Don Quixote is a worn-out, older Spanish gentleman who sets off on a great imagined quest to win honor and glory in the name of his imaginary damsel-in-distress, Dulcinea. Don Quixote is much more; he is larger than life. He represents Cervantes’s satire of the sixteenth-century Spanish aristocracy. Don Quixote longs for a world that does not exist—a world of beauty and achievement. He naively seeks to bring order into this Renaissance world by Middle Age chivalry. But Don Quixote, nearly blind figuratively and literarily, with the best of intentions, harms everyone around him.

As the novel progresses, Don Quixote, with the help of his modern, loyal squire, Sancho, who is able to see things as they are, slowly distinguishes between reality and the pictures in his head. Even though he ceases to attack windmills, he never loses his conviction that fair Dulcinea is his salvation from all heartache.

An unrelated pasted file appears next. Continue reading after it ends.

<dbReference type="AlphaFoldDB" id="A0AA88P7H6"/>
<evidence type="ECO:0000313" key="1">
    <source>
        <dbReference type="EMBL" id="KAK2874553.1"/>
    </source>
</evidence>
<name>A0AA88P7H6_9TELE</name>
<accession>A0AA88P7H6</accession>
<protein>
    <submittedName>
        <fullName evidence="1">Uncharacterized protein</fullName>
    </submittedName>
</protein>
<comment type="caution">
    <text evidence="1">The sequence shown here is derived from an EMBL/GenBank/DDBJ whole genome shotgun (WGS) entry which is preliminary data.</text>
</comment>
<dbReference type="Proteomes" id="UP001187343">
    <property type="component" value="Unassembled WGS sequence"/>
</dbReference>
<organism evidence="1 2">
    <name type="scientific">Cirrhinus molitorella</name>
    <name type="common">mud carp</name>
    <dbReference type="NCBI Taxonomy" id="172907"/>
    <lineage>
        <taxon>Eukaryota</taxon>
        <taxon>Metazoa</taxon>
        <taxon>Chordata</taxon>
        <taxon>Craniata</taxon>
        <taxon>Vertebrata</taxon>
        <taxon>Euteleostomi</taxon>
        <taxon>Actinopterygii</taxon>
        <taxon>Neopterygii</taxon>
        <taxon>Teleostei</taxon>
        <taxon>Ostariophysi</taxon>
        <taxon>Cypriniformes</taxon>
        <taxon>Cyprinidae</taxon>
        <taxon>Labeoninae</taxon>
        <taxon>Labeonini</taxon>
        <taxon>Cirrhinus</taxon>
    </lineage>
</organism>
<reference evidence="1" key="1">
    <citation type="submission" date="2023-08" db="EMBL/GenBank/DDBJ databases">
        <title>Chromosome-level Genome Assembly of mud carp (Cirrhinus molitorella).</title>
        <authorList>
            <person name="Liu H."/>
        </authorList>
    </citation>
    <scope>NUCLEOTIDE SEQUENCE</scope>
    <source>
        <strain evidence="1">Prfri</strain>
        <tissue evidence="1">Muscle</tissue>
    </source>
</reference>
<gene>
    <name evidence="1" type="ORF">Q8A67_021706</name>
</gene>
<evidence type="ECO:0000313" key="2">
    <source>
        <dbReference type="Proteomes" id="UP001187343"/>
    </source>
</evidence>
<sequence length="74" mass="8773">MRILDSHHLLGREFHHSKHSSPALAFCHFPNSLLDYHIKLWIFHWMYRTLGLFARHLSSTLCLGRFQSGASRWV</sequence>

But I like the clearn, naïve idealism of Quixote. I suppose I have attacked a windmill or two myself. I disagree with author/critic Vladimir Nabokov who wrote:

Both parts of Don Quixote form a veritable encyclopedia of cruelty. From that viewpoint it is one of the most bitter and barbarous books ever penned. And its cruelty is artistic. The extraordinary commentators who talk through their academic caps or birettas of the humorous and humane mellowly Christian atmosphere of the book, or a happy world where “all is sweetened by the humanities of love and good fellowship,” and particularly those who talk of a certain “kindly duchess” who “entertains the Don” in the second Part—these gushing experts have probably been reading some other book or are looking through some rosy gauze at the brutal world of Cervantes’ novel.

Critic Joseph Wood Krutch argued that Don Quixote strove “for that synthesis of the comedy and tragedy of life which we recognize as the distinguishing mark of the modern novel [and I would add the modern life].”
. Several years ago, the story of Don Quixote was adapted as the musical play Man of La Mancha. In this version, at Quixote’s deathbed, Sancho promises to continue Don Quixote’s mission. I think Cervantes would have been pleased with this ending.